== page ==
Second Quarter Concludes on Modest Growth Story
At 50.9 the ISM reading reinforces the theme of modest, subpar growth
that has been the expectation for this year. This economic expansion
continues, but without the boom typical of the early recoveries of 2004 and
2009 (top graph) for example.
In June, eleven of fourteen industries recorded growth in production
including electrical equipment, appliances, furniture, fabricated metals and
computers/electronics. These data are an indication that the factory sector
will continue its modest growth path, but there is no suggestion of a shift
from slow growth into a somewhat faster pace of expansion; we support the
case for growth but are not yet convinced that business spending and
industrial production are poised to take off.
New Orders and Export Orders Both Still Positive
For June, the gain in new orders and export orders has been reassuring to
our growth outlook. New orders rose to 51.9 from 48.8 and are once again
in expansion mode (middle graph). Eleven of sixteen industries reported a
gain in orders, including paper, machinery, fabricated metals and electrical
equipment. Export orders, meanwhile, rose for the seventh consecutive
month with a June reading at 54.5. Seven of nine industries reported a gain
in export orders including paper, primary metals electrical equipment and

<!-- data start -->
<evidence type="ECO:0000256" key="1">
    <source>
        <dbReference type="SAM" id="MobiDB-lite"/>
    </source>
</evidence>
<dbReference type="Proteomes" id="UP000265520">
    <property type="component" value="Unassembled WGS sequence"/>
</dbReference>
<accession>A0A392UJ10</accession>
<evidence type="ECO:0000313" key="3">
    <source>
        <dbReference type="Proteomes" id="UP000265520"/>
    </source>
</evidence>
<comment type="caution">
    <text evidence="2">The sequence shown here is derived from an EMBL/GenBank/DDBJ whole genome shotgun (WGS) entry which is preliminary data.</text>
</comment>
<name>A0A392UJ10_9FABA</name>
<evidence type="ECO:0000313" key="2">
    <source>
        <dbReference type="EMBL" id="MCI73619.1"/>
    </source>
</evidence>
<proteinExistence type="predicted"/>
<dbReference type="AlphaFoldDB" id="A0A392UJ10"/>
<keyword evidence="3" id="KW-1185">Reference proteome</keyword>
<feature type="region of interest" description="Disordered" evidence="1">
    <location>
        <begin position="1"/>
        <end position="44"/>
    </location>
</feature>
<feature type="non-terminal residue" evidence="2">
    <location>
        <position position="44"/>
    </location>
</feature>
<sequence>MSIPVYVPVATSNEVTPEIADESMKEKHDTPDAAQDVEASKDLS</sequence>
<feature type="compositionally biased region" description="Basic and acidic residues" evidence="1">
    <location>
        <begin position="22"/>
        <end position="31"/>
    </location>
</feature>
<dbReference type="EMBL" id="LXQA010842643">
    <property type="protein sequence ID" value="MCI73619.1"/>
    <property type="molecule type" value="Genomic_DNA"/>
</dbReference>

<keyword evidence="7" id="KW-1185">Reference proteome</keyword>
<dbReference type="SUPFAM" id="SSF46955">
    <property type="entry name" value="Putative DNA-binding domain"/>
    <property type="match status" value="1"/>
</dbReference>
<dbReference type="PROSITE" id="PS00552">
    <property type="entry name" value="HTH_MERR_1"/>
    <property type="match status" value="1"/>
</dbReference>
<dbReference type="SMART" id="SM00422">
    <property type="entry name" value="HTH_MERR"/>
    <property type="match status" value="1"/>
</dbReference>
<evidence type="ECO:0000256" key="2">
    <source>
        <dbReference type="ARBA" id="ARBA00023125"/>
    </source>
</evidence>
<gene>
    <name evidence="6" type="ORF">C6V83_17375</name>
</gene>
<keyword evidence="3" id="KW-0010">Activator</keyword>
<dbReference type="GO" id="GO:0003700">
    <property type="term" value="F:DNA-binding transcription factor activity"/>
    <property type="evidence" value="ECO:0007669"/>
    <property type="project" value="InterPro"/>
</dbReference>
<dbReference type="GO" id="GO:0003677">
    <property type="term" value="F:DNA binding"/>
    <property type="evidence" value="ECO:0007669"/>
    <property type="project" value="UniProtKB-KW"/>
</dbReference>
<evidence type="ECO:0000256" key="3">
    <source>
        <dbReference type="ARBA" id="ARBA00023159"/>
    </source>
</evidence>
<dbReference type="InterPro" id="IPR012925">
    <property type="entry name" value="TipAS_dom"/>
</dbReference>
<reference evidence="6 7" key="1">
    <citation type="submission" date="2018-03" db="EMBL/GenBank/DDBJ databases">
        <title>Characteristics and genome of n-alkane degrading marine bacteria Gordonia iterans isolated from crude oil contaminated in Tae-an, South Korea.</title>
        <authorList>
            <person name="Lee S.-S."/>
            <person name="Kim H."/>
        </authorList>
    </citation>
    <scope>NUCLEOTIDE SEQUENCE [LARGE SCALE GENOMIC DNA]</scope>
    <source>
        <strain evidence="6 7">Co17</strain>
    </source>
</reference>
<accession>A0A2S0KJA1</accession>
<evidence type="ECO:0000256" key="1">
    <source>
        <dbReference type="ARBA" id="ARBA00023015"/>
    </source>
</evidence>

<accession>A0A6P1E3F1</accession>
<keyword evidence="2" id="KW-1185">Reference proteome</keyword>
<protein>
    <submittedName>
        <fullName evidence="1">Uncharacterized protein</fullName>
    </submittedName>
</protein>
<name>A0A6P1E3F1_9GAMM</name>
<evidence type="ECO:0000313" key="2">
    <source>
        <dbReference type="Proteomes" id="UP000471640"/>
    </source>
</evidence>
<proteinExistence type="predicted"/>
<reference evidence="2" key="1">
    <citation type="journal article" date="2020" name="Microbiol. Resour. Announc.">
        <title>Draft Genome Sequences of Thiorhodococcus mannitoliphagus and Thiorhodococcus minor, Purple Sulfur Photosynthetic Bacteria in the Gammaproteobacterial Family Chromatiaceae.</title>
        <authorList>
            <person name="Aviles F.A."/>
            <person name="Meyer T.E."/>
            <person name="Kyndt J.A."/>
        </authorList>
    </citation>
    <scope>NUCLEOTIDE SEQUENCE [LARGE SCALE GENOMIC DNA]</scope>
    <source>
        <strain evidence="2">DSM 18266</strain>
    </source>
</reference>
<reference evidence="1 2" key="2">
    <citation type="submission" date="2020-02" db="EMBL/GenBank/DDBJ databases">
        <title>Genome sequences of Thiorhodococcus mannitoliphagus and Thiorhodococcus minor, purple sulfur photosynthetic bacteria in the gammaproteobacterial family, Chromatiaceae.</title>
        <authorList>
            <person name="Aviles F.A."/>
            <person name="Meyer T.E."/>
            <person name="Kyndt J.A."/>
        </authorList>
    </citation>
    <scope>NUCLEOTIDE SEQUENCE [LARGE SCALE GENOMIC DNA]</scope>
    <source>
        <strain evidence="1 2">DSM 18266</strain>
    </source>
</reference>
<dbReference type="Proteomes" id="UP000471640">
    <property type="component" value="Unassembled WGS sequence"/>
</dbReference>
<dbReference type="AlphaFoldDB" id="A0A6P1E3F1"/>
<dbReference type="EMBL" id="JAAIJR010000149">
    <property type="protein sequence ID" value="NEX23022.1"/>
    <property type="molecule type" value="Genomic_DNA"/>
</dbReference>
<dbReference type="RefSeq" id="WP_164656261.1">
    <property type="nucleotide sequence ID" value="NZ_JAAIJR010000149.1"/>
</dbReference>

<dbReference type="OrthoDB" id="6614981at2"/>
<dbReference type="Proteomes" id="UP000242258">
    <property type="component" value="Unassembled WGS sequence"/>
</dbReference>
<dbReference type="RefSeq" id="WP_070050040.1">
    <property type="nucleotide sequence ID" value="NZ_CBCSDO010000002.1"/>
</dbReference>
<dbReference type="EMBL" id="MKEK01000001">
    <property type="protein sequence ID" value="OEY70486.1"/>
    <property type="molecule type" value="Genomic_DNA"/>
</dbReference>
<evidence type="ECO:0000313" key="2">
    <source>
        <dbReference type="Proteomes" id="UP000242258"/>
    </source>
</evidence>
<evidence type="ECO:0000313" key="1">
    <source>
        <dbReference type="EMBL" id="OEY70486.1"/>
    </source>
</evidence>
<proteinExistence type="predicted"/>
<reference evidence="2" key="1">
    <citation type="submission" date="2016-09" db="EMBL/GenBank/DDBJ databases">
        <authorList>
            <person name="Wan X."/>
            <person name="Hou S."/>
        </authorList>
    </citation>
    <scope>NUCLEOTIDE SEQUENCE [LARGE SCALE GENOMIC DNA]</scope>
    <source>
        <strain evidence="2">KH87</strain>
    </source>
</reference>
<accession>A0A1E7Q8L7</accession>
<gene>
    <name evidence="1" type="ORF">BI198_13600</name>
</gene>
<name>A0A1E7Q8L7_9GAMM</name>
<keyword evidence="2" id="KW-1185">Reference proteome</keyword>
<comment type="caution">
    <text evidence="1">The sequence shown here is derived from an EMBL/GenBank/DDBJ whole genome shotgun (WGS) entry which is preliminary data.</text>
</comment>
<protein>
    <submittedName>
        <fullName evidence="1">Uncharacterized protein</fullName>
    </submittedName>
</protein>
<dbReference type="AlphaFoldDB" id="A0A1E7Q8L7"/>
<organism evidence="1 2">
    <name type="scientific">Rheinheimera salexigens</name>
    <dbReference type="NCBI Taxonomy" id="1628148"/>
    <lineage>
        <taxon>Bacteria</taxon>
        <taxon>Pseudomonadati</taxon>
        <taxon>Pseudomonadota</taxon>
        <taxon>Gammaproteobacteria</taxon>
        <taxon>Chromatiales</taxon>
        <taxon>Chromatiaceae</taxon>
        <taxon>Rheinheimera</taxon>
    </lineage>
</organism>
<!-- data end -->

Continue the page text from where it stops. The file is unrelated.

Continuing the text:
computers and electronics.
Despite the concerns of fiscal sequestration, weakness in emerging markets
and continued recession in Europe, firms are seeing modest gains in both
domestic and export orders and, since orders are a leading economic
indicator, this suggests the outlook remains for modest growth going
forward into the second half of this year.
Input Price Pressures–Temporary Relief for Profits?
The prices paid component rose back above the 50 breakeven level in June
after a dip below 50 in May. This index had been above 50 each month of
the year except for May (bottom graph). Of eighteen industries,
nine reported higher input prices, thereby suggesting that there are some
modest input cost pressures in certain industries. Higher input prices were
reported for paper, plastics, textiles and computer/electronics.
A modest amount of commodity prices have trended higher in recent
months and these include caustic soda, corrugated boxes (used in shipping)
and lumber. These price increases will put some upward pressure on PPI
inflation in the coming months and given only modest increases in
consumer prices, suggest profit pressures for many companies, although
certainly more modest than we would have projected based on historical
patterns in earlier economic expansions.